What’s That: Petroleum Cracking

By Published On: June 19, 2024Categories: Daily Market News & Insights, What Is It Wednesday

This week, we’re cracking into a cornerstone of the modern fuel industry, a process known as petroleum cracking. It transforms less useful heavy hydrocarbons into the fuels that power our vehicles, heat our homes, and keep industries running. We’ll also clarify how it relates to—and differs from—fracking and provide insights into crack spreads that you may see in your pricing.


What is Petroleum Cracking?

Petroleum cracking, also known simply as “cracking,” is a chemical process used in oil refineries to break down larger, heavier, and more complex hydrocarbon molecules into simpler, lighter ones. This transformation is needed because lighter hydrocarbons, such as gasoline, diesel, and jet fuel, are in higher demand than the heavier oils they originate from.


How Does Petroleum Cracking Work?

The process of cracking involves subjecting heavy hydrocarbon molecules to high temperatures and pressures, or catalytic agents, to break their chemical bonds. There are several methods of cracking, including:

Thermal Cracking

Thermal cracking is a refining process that breaks down complex long-chain hydrocarbons into lighter molecules by applying high temperatures, utilizing free radicals—reactive species with unpaired electrons but no charge. This process, pioneered by William Merriam Burton in 1913 for Standard Oil Company (Indiana), produces low-octane gasoline from gas oil.

Catalytic Cracking

More efficient and widely used today, catalytic cracking utilizes a catalyst, usually a form of acidic silica-alumina, which helps lower the temperature and pressure needed for the reaction, saving energy and increasing yield.


A combination of high pressure and the presence of hydrogen gas, along with a catalyst. This method not only breaks down molecules but also saturates them with hydrogen, removing impurities and improving the quality of the final products.


Cracking vs. Fracking: What’s the Difference?

While both “cracking” and “fracking” are terms used in the industry, they refer to different processes. Petroleum Cracking is a chemical process used in refineries to break down heavy oil into lighter, more usable products. Fracking, short for hydraulic fracturing, is a method used in the extraction phase of oil and gas production. It involves injecting high-pressure fluid into underground rock formations to create cracks, allowing oil and gas to flow out more freely to be collected at the surface. Essentially, fracking increases the availability of oils and gases from the earth, while cracking makes those oils into usable products.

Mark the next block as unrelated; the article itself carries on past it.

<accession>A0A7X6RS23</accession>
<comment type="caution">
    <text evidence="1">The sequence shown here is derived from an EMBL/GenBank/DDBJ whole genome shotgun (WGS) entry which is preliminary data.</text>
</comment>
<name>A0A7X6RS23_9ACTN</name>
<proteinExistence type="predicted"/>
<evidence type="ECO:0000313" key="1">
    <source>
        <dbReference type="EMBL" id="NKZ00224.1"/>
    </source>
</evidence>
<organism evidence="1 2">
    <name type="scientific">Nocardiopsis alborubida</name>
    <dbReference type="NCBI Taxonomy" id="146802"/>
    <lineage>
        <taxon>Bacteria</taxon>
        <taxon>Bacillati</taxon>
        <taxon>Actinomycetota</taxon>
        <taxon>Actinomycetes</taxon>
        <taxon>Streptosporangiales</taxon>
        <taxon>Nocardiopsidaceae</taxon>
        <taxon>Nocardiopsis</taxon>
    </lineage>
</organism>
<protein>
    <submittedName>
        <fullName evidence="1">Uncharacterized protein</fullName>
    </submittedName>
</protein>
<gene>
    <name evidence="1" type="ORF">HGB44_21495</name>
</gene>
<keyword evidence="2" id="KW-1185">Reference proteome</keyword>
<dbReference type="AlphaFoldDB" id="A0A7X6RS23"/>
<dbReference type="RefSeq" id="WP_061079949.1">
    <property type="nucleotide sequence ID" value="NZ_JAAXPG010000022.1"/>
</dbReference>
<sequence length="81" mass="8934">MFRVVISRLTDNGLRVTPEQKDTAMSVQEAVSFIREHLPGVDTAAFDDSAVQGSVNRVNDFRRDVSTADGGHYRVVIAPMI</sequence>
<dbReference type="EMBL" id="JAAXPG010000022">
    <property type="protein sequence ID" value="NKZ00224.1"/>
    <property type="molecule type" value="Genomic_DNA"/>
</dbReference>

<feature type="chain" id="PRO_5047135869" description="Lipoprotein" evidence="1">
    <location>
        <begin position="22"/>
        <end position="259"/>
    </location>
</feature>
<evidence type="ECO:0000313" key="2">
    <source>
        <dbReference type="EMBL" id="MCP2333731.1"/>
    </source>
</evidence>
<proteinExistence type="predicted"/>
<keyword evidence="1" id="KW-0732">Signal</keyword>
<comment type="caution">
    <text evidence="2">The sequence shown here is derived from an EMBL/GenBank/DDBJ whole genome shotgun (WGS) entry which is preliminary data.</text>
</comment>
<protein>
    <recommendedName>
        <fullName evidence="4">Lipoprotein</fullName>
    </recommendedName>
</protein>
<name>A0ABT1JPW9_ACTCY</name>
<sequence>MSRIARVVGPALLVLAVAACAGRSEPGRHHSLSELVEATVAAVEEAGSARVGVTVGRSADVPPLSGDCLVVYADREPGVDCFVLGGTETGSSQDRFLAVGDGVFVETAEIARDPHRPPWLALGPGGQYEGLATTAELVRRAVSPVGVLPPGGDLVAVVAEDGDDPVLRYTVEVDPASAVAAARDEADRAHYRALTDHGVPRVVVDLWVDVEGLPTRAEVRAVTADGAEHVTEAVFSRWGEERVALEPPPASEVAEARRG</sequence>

Why is Cracking Important?

Cracking enhances fuel accessibility and helps maintain a balance between fuel supply and demand. The term ‘supply’ denotes the proportion of oil processed by refineries, whereas ‘demand’ describes the volume of products consumers are ready to buy at certain prices. During crude oil fractional distillation, there’s a production imbalance, with larger hydrocarbons being more abundant compared to the more sought-after smaller hydrocarbons. Thus, cracking is important in refining long-chain hydrocarbons into high-efficiency short-chain hydrocarbons like gasoline. Cracking transforms raw crude oil into various by-products, including cooking oil, ethanol, liquefied petroleum gas, diesel, and jet fuel. Compounds such as branched and cyclic alkanes are added to further enhance gasoline’s quality and increase its octane rating.


The Relation of Cracking and Crack Spreads

The process of cracking is directly related to the concept in the oil refining industry known as the “crack spread.” The crack spread is a financial term used to describe the difference in price between crude oil and the petroleum products derived from it through the cracking process, such as gasoline and heating oil. This spread is used by industry analysts and traders to gauge the profitability of an oil refinery.

The more effectively a refinery can perform the cracking conversion, the more profit it can potentially make from the crude oil it processes. The prices of crude oil and the products obtained from it can vary independently based on market demands and other factors. For instance, gasoline prices might rise during the summer driving season or fall during winter, independently of crude oil price movements.

Crack spreads are calculated by subtracting the price of crude oil from the combined prices of the petroleum products produced from it. For example, if a refinery buys crude oil at a certain price per barrel and sells gasoline and diesel at higher prices, the difference represents the crack spread. This spread is often expressed per barrel of crude oil and can be calculated for different product mixes, such as the 3-2-1 crack spread (three barrels of crude producing two barrels of gasoline and one barrel of diesel). Refineries use crack spreads as a hedge against price volatility. By analyzing crack spreads, refineries can make informed decisions about their operations, such as when to buy crude oil, when to process it, and when to sell the finished products to maximize profitability.


This article is part of Daily Market News & Insights


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The information contained herein is derived from sources believed to be reliable; however, this information is not guaranteed as to its accuracy or completeness. Furthermore, no responsibility is assumed for use of this material and no express or implied warranties or guarantees are made. This material and any view or comment expressed herein are provided for informational purposes only and should not be construed in any way as an inducement or recommendation to buy or sell products, commodity futures or options contracts.

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